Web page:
1. Sanderson cannot write a good female character. There. I said it. Vin (who MIGHT be the Hero of the Ages) has no female friends. None. Zilch. Nada. Zero. She’s the awesomest Mistborn EVER until her husband turns out to be even more awesome than her. She intuits instead of thinking. She’s a hero because of what she IS (a street urchin, intuitively powerful, etc) instead of what she DOES. I really wanted to love Vin, but it’s really hard to slough through an entire trilogy with the point that she’s not a thinker, she’s not an analyzer, etc., being rammed home. Tindwyl is a great leader and shaper of men, but all she can think to talk about with Vin is Vin’s relationship to her husband. Allriane is just dumb. However, it’s in reference to Allriane’s dislike of other women as competition that we finally realize why this book is so FAIL at handling its female characters — when they’re all on stage together, their relationship is coded as adversarial. I also think that there’s a kind of casual misogyny present as well — all the noblewomen are “puffs,” for example, catty ditzes unable to grasp the full extent of Vin’s awesomeness. None of Elend’s old friends or any male members of the nobility are described this derogatorily.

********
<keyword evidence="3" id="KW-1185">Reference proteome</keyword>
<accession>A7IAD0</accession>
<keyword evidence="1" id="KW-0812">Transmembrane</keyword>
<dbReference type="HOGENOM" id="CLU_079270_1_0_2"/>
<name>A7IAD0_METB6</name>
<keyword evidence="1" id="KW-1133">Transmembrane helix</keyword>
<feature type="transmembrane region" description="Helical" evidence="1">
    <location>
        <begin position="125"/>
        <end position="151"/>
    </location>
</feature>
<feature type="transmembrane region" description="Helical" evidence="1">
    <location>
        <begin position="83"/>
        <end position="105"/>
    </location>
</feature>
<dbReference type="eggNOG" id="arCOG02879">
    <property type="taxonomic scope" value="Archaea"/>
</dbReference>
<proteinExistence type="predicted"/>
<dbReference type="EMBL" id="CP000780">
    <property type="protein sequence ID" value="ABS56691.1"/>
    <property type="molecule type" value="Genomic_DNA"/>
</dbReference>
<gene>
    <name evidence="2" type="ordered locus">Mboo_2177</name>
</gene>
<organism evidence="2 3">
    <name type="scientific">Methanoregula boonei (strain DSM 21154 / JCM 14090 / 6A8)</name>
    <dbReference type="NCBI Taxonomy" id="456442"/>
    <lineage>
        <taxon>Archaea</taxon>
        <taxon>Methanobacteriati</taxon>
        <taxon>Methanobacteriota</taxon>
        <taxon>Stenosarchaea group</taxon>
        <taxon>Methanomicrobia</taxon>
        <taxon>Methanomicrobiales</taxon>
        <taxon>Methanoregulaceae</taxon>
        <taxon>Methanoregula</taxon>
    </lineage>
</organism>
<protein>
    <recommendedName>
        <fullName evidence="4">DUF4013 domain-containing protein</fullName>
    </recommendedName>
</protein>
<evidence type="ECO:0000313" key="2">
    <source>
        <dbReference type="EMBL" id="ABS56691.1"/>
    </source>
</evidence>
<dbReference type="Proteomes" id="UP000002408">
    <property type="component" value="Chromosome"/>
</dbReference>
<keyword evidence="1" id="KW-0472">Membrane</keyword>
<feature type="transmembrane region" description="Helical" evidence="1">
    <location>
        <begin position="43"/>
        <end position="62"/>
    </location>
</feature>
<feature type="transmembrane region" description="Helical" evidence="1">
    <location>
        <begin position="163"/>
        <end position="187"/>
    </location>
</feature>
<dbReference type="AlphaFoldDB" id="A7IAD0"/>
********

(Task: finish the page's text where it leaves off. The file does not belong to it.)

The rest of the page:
2. Sanderson didn’t seem to think through his society very well.
He mentions once or twice that there are stereotypes associated with the skaa, which is a raced and classed category of identity ruthlessly policed by the Lord Ruler. These stereotypes should be gendered, particularly because of the atrocities experienced by skaa women. Not only that, but these stereotypes should impact what’s seen as appropriate labor. So, when all the skaa are trying to rule themselves and manage their own farms? It shouldn’t just be a boys’ club of farmers and workers. Women should be a presence in the fields as well. In fact, women should be included in the skaa armies — not to quibble over pain or whatever, but if my daughter was killed over having been raped by a lord? I’d be hosting revolutionary tea parties on the balcony. Having only men be in the army — and treating violence as experienced by women as only motivating men — is incredibly, incredibly problematic. Shit, even Mare, Kelsier’s dead skaa wife who inspires him to revolt, fits into this category.